A Soul Is Not a Personality

Matt WalshChristians and other theists believe in the soul. Or at least they claim to. But even fairly sophisticated believers have what is an incredibly simplistic idea of the soul. One of the most extreme ideas of this comes from the Jehovah’s Witnesses who believe that there will be heaven on earth (quite a reasonable reading of the Bible), with everyone living in the idyllic conditions we know so well from The Watchtower. But it is just silly to suggest that the essence of our being is our personality. How can it be when chemicals can fundamentally change how people behave?

This came up this morning when I read Andrea’s article at Nice Atheist Girl, Suicide Deconstructed. It is a response to Matt Walsh’s incredibly presumptive article, Robin Williams Didn’t Die From a Disease, He Died From His Choice. Andrea does a good job of dealing with him on the issue of suicide. I just want to talk a bit about this bit about his simplistic theology:

I can understand atheists who insist that depression must only be a disease of the brain, as they believe that our entire being is contained by, and comprised of, our physical bodies. But I don’t understand how theists, who acknowledge the existence of the soul, think they can draw some clear line of distinction between the body and the soul, and declare unequivocally that depression is rooted in one but not the other.

This is offensive on so many levels. For one, the implication here is that Robin Williams died because of a defective soul. But it doesn’t matter. Walsh is a small minded commentator whose brain was apparently born without much in the way of empathy, who writes articles like, “I’m Spoiled and Lazy but Walmart Should Pay Me More Money Anyway!” What does matter is that he thinks there is that secret sauce of the “soul” that makes us who we are.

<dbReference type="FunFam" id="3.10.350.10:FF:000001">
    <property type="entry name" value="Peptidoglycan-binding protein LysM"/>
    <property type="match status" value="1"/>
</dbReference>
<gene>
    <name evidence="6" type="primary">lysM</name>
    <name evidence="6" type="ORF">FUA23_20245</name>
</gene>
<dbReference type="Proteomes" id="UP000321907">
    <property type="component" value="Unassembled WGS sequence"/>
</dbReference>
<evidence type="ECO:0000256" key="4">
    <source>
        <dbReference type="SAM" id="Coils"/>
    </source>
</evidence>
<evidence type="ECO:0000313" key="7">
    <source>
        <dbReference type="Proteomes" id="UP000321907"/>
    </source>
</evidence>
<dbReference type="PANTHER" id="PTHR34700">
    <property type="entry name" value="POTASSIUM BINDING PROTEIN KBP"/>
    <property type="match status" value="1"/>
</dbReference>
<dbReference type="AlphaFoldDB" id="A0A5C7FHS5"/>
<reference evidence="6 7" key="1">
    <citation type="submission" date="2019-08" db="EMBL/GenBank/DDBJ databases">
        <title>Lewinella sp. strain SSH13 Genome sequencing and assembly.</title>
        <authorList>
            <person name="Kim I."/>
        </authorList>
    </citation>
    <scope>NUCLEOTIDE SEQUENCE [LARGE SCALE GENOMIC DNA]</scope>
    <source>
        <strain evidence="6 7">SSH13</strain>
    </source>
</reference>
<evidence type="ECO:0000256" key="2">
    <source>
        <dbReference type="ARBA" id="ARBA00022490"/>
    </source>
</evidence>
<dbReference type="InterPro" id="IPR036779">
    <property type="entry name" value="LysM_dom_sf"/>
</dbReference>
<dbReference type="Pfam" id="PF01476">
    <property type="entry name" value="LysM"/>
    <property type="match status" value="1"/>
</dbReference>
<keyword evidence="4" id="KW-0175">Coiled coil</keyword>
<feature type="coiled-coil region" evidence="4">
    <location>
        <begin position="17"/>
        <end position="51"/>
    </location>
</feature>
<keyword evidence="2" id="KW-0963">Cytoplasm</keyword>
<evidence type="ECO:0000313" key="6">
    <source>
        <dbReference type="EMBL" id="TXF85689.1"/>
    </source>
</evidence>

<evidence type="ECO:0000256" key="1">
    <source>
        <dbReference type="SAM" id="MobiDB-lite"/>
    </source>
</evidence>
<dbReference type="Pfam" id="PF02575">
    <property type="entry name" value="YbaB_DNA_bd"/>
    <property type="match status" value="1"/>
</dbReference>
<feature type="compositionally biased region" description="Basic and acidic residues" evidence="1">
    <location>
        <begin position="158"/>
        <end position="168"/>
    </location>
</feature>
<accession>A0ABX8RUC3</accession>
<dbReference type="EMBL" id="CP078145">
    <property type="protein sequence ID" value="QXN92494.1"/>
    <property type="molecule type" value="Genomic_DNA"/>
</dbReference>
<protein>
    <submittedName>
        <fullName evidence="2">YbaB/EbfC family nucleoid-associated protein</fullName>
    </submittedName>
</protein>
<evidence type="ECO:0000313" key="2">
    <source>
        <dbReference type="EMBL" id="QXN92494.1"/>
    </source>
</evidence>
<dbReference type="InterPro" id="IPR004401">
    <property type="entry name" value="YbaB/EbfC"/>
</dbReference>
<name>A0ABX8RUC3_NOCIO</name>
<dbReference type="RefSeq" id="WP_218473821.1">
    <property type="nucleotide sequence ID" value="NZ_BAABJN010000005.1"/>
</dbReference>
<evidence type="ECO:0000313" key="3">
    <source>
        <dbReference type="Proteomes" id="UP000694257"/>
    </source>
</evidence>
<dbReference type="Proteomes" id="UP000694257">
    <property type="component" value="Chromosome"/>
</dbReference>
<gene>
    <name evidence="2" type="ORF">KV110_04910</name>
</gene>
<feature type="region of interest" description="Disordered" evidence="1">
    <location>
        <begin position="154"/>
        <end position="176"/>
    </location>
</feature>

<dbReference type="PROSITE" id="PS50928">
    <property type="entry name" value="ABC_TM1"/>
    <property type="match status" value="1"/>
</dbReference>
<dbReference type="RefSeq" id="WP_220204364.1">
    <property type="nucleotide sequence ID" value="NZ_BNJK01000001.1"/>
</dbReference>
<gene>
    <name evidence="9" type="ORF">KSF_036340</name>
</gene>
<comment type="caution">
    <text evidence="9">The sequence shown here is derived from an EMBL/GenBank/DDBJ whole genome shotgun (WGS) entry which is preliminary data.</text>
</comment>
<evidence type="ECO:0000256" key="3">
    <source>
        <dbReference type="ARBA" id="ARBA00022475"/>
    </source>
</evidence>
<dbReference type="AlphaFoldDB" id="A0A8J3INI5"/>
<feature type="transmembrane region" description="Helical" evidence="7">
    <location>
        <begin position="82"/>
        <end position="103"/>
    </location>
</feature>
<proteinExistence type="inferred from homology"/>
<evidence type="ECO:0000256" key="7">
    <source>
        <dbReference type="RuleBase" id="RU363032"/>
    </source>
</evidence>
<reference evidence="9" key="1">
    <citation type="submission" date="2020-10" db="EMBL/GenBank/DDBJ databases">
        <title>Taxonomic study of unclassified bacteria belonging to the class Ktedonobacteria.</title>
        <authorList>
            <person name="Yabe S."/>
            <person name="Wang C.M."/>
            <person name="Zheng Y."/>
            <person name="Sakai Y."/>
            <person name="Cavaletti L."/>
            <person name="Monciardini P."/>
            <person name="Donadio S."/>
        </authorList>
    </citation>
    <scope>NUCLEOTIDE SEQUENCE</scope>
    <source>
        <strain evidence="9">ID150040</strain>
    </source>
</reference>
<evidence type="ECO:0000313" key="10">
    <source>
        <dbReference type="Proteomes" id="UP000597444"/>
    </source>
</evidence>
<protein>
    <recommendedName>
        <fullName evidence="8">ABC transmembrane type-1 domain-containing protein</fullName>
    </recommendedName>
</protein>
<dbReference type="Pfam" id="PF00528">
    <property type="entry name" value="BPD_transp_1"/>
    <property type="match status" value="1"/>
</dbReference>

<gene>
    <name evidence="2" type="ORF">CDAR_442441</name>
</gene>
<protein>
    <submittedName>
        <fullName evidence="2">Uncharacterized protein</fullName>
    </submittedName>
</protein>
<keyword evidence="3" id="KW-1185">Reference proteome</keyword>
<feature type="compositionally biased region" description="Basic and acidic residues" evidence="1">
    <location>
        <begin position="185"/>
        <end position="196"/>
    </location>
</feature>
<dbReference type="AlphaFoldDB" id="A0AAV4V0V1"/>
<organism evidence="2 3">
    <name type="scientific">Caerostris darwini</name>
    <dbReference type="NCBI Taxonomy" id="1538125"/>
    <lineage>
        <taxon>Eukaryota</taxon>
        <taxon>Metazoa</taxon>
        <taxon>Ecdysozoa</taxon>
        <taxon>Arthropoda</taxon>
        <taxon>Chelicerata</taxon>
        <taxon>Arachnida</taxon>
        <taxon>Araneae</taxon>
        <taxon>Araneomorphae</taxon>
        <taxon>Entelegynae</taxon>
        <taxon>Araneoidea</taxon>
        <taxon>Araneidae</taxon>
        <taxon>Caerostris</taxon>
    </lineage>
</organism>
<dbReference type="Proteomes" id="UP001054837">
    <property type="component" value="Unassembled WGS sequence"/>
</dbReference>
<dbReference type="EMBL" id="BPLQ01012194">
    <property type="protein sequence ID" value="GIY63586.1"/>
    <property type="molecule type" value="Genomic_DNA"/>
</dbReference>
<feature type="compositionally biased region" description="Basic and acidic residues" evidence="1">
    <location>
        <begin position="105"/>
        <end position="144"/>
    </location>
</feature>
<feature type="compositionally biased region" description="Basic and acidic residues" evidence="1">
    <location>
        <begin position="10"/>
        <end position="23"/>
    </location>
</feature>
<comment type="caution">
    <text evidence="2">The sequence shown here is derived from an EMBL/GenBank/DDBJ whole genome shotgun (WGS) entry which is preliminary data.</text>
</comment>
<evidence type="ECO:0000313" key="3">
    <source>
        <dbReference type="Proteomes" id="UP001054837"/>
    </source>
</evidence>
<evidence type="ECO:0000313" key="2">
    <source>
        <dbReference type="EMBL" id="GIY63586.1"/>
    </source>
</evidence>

The Greek idea of a soul was that it was our essential nature. But when added to the idea of immortality, the idea get distorted. It is the thing that will live forever if one is a good little girl or boy. But how can that have anything to do with personality? People can be given drugs that totally change their personalities. People can be given experiences that totally change their personalities—for example, childhood abuse. Just on the simplest level, nice people are sometimes turned mean when they drink.

I think this idea that one’s consciousness will be transported to heaven on death is simple wish fulfillment. It is the basis for most religious belief: people are afraid of death. But this is religion as comforting fairy tale. It provides no kind of insight into the nature and paradox of existence. That is bad enough.

But Walsh’s argument curses not only the vagaries of brain chemistry but also the vagaries of the soul. This is an implicit indictment of God. Why did God give Williams’ that soul? And the Bible-as-user’s-manual doesn’t work either. I don’t know Williams’ spiritual thinking, but I assume he was not a Born Again Christian. So why did God give him a soul and brain chemistry that didn’t allow him to find comfort in the One True Word™? This leads us to issues of free will that I absolutely don’t have time to go into, other than to say that I don’t believe in free will and I don’t understand why anyone does.

The thing is that I don’t think Walsh has ever thought much about what the soul is. He’s just a typical cultural Christian who knows his side is right and when he dies he’ll go to the nice place with all the candy and ice cream he can eat. And that’s fine! I hope he’s happy. The truth is that I don’t think he has any more choice about being a shallow arrogant jerk than Robin Williams had with being depressed and finally killing himself. But that doesn’t take away from the fact that Williams’ death was sad and Walsh’s thinking is childish.

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